yesterday. Delayed reports said the
Granada relief party had been fired
upon last Sunday; that tho officer in
command had halted and sent to Ma
nagua for reinforcements, and that Ad
miral Southerland had gono to the res
cue with two companies of marines and
a detachment of sailors.
Whether there was more firing from
the rebels before the additional Ameri
can force arrived is not known, but It
Is possible the brush referred to In the
dispatch received yesterday was the
one that took place Sunday.
Upon his arrival at Barranca, Ad
miral Southerland sent word to General
Zeledon, a rebel leader, that he pro
posed to open the railroad to Granada,
and to keep It open, and that he would
give the rebels 24 hours to clear the
front.
While Zeledon hesitated. General
Mena, former secretary of war of Nic
aragua and the principal leader In the
revolution, came northward from Gra
nada with another large force of rebels
and Joined him. After a consultation
they sent a formal defiance to Admiral
Southerland, announcing their purpose
to oppose his advance.
It Is not known exactly how many
sailors or marines composed the ad
miral's force at that time, but It Is be
lieved It did not exceed 30ft or 400 men.
At any rate. In view of the large num
bers of rebels In his front, and unwill
ing to run the risk of temporary defeat,
the admiral called for reinforcements
from Managua, where It Is believed
there were still about 1500 sailors ami
marines available. That was the situ
ation when the last cablegram was dis
patched from Managua, three days ago.
O'NEIL TAKEN TO
KOOTENAI COUNTY
Wallace, Kept. 21.— B. F. O'Neil,
who Is to be tried In the Kootenai
county courts on charges In connec
tion with the failure of the State Hank
of Commerce, was taken from Wallace
to be placed In the custody of officials
lu Coeur d'Alene yesterday. Sheriff
Michael J. Maher had charge of O'Neil.
His departure from Wallace was quite
a contrast to his arrival here some
months ago. when state officers
brought him back to his home town
from Canada. Then he was received
like a hero and was everywhere greeted
by a crowd of former acquaintances.
When he went to the train yesterday
there were practically no acquaint
ances on hand to bid him farewell.
RESENT TRICK
PLATED ON
BORAH
Friends of Borah In
dignant Over Action
of Committee
ITRY TO MAKE BORAH
PULL HAINES THROUGH
Plan Is Arranged Without
Knowledge or Consent of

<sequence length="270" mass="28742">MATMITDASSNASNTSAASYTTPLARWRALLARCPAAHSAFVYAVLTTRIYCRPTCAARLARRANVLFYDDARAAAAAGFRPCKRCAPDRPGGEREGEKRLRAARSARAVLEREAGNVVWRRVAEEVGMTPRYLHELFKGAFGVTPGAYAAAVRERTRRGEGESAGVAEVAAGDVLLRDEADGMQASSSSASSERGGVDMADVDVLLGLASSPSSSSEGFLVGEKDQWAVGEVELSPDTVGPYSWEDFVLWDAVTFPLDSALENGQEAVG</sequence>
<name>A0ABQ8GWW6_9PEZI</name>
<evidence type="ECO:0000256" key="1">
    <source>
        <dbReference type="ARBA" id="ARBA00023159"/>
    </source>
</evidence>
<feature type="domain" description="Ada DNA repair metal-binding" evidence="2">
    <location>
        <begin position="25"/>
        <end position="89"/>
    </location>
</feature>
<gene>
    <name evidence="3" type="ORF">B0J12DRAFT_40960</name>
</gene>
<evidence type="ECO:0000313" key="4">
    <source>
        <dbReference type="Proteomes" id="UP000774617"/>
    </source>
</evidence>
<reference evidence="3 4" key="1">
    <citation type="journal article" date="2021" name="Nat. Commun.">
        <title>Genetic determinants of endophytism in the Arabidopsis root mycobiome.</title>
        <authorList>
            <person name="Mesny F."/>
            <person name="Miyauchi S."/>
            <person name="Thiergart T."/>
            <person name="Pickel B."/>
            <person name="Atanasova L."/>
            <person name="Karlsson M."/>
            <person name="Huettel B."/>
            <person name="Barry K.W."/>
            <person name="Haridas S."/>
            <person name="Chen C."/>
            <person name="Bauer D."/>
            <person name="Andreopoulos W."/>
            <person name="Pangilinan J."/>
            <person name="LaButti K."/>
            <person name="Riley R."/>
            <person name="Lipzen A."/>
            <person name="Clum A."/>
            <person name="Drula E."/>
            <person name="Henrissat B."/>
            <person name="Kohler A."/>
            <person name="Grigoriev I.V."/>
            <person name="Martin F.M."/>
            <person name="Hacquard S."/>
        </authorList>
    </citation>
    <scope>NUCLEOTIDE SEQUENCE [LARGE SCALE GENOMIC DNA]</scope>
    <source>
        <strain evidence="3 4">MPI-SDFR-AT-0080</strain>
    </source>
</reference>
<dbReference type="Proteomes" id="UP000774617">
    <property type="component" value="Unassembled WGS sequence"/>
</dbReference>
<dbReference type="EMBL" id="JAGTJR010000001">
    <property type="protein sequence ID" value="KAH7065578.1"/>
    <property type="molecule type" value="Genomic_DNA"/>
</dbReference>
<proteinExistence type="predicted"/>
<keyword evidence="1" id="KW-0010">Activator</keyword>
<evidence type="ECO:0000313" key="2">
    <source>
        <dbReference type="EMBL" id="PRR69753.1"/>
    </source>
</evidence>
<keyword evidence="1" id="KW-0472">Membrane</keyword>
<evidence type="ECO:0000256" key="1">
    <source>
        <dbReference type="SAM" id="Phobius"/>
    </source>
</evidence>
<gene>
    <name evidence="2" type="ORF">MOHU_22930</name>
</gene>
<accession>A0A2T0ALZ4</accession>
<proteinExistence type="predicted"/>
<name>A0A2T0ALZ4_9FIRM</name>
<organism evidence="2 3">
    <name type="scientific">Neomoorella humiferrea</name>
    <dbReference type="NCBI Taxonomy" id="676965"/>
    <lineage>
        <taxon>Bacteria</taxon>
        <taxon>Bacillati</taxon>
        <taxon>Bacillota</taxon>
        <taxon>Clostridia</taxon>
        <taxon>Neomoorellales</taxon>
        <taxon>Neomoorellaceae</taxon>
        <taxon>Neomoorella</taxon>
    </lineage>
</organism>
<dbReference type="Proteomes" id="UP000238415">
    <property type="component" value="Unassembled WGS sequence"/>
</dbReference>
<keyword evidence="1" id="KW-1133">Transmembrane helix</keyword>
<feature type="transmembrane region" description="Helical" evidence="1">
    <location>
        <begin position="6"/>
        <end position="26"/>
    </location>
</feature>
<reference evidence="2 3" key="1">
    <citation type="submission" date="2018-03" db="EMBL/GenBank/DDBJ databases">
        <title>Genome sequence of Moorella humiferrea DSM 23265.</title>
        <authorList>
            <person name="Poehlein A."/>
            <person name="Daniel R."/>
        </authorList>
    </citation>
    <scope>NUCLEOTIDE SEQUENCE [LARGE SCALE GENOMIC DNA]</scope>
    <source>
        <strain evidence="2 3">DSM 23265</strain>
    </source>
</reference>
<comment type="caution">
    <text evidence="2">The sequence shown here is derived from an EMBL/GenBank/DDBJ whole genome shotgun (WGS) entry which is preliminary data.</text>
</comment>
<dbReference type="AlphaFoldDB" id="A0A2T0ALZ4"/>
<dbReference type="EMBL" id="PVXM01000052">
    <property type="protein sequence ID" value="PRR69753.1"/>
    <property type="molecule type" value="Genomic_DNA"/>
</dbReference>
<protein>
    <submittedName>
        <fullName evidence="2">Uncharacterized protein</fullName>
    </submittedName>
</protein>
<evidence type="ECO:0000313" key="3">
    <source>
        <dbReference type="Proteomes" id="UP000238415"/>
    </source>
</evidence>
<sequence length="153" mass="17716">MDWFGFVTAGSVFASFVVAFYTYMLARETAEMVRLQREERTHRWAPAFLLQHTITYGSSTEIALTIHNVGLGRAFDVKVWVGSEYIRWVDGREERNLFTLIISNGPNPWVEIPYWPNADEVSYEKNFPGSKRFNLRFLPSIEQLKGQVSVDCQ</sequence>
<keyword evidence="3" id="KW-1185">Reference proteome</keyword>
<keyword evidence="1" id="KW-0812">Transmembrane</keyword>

Senator, Who Is, Evident
ly With Design, Placed in
Embarrassing Position.
Friends of Senator Borah have been
unable to restrain themselves or to
conceal their displeasure at tho trick
turned upon the senator by tho Re
publican state central committee In
sending John M. Haines, the Repub
lican nominee for trover nor, to cam
paign with Senator Rorah, without the
request or knowledge of the senator,
ns they believe»
They point to the fact that 1t lias
been known all along that It was t •
desire of Senator Borah to conduct
his own campaign and to make Ills own
Itinerary. The state committee, how
ever, demanded the right to pre|>are
Ills schedule and Senator Borah, so It
is understood, out of deference to
them, gave his consent. It was first
arranged that lie should go to Fourn il
and Meadows and word to his friends
there was sent out to that effect.
Without consulting him and without
his knowledge this vas changed and
he was routed from Parma where lm
went to speak, to go to T,eadore and
Salmon in Romlii county, and then to
Puster and Mnckay, in Puster county.
The dates were so arranged that the
senator could not possibly make tho
necessary connections and ho was
forced to return to Boise and get mat
ters straightened out. Tie was then
sent to Glenns Ferry with the under
standing that he wa* to go from there
to Mountain Home and then to Bm
neau, In Owyhee county, and then re
turn to Roise. when a schedule was
to be agreed upon that would accom
modate him.
Standpatters Active.
Again chaos was brought about and
tho Mountain Home and Rruneau
meetings were called off and the sen
ator sent to Rexburg ostensibly be
cause the county fair was In session,
but as It now appears for the purpose
of giving tho standpnt Republican
leaders of that section an opportunity
to demand that he come squarely out
for Taft and In support of Haines.
Among the leaders who made such de
mand upon him were National Fom
(Contlnued on Page Two)
MONOPLANE FALLS
AND TWO OFFICERS
INSTANTLY KILLED
Freiburg, Germany, Sept. SI.—^Two
German military officers wore killed
while flying near hero today. The
monoplane, piloted by lieutenant Ber
ger, earning I Jen tenant Junghans as
passenger from rhemnitz to Berlin,
while passing over this city suddenly
plunged from a high elevation, the
airmen being instantly killed and the
monoplane smashed to bits.
CHARGES XgAINST
FOREIGN MINISTER
Ulna, Peru, Sept. 21.—Serious
charges were made against Foreign
Minister Martinez, during a discussion
of tho Putumayo rubber outrages in
the chamber of deputies last night.
The minister was without a defender.
The belief is general that the govern
ment will publish a statement explain
ing the measures taken to stop atroci
ties and also showing the present con
dition of Indians in the rubber regions.
• • «
• • •
• • • •
I:
CRISIS IN SAN DOMINGO
THOUGHT TO BE PASSED
Washington, Sept. 21.—The
danger of more revolution In
San Domingo is thought to he
passed. The gunboat petrel,
v) Ich has been watching events
in the troubled zone, left Guan
tanamo yesterday for New
York.

xml | txt